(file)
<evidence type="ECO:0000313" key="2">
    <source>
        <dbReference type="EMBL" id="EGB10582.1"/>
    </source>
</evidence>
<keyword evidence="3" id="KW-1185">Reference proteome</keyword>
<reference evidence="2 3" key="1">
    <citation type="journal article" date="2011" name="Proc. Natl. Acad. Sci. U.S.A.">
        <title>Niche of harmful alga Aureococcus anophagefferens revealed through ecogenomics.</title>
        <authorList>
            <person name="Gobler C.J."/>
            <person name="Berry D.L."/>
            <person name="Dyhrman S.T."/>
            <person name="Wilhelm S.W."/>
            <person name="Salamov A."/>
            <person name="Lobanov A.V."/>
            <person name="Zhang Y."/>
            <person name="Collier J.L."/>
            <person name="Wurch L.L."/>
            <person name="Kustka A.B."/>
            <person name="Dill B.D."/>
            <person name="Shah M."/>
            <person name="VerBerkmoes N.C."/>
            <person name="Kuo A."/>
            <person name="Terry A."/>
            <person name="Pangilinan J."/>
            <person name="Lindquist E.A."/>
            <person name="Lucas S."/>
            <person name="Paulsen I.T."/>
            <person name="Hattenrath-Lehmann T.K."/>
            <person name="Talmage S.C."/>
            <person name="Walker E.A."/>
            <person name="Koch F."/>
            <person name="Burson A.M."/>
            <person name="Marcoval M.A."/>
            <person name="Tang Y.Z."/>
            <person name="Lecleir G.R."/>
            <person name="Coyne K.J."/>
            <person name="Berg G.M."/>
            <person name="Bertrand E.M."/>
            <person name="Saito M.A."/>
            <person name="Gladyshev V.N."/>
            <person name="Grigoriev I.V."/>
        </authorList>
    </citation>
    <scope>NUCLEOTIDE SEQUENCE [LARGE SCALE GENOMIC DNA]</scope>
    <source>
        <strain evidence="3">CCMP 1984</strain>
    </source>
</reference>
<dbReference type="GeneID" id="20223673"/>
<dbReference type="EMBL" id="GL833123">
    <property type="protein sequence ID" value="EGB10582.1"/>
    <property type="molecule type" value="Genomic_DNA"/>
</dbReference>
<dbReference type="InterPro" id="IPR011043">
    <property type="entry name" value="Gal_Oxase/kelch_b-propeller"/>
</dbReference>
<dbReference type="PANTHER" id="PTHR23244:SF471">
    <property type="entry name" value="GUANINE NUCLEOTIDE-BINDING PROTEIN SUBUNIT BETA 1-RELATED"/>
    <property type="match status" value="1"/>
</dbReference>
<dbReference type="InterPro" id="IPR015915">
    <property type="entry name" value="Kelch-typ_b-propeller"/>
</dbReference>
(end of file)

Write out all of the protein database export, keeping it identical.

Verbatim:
<evidence type="ECO:0000313" key="2">
    <source>
        <dbReference type="EMBL" id="EGB10582.1"/>
    </source>
</evidence>
<keyword evidence="3" id="KW-1185">Reference proteome</keyword>
<reference evidence="2 3" key="1">
    <citation type="journal article" date="2011" name="Proc. Natl. Acad. Sci. U.S.A.">
        <title>Niche of harmful alga Aureococcus anophagefferens revealed through ecogenomics.</title>
        <authorList>
            <person name="Gobler C.J."/>
            <person name="Berry D.L."/>
            <person name="Dyhrman S.T."/>
            <person name="Wilhelm S.W."/>
            <person name="Salamov A."/>
            <person name="Lobanov A.V."/>
            <person name="Zhang Y."/>
            <person name="Collier J.L."/>
            <person name="Wurch L.L."/>
            <person name="Kustka A.B."/>
            <person name="Dill B.D."/>
            <person name="Shah M."/>
            <person name="VerBerkmoes N.C."/>
            <person name="Kuo A."/>
            <person name="Terry A."/>
            <person name="Pangilinan J."/>
            <person name="Lindquist E.A."/>
            <person name="Lucas S."/>
            <person name="Paulsen I.T."/>
            <person name="Hattenrath-Lehmann T.K."/>
            <person name="Talmage S.C."/>
            <person name="Walker E.A."/>
            <person name="Koch F."/>
            <person name="Burson A.M."/>
            <person name="Marcoval M.A."/>
            <person name="Tang Y.Z."/>
            <person name="Lecleir G.R."/>
            <person name="Coyne K.J."/>
            <person name="Berg G.M."/>
            <person name="Bertrand E.M."/>
            <person name="Saito M.A."/>
            <person name="Gladyshev V.N."/>
            <person name="Grigoriev I.V."/>
        </authorList>
    </citation>
    <scope>NUCLEOTIDE SEQUENCE [LARGE SCALE GENOMIC DNA]</scope>
    <source>
        <strain evidence="3">CCMP 1984</strain>
    </source>
</reference>
<dbReference type="GeneID" id="20223673"/>
<dbReference type="EMBL" id="GL833123">
    <property type="protein sequence ID" value="EGB10582.1"/>
    <property type="molecule type" value="Genomic_DNA"/>
</dbReference>
<dbReference type="InterPro" id="IPR011043">
    <property type="entry name" value="Gal_Oxase/kelch_b-propeller"/>
</dbReference>
<dbReference type="PANTHER" id="PTHR23244:SF471">
    <property type="entry name" value="GUANINE NUCLEOTIDE-BINDING PROTEIN SUBUNIT BETA 1-RELATED"/>
    <property type="match status" value="1"/>
</dbReference>
<dbReference type="InterPro" id="IPR015915">
    <property type="entry name" value="Kelch-typ_b-propeller"/>
</dbReference>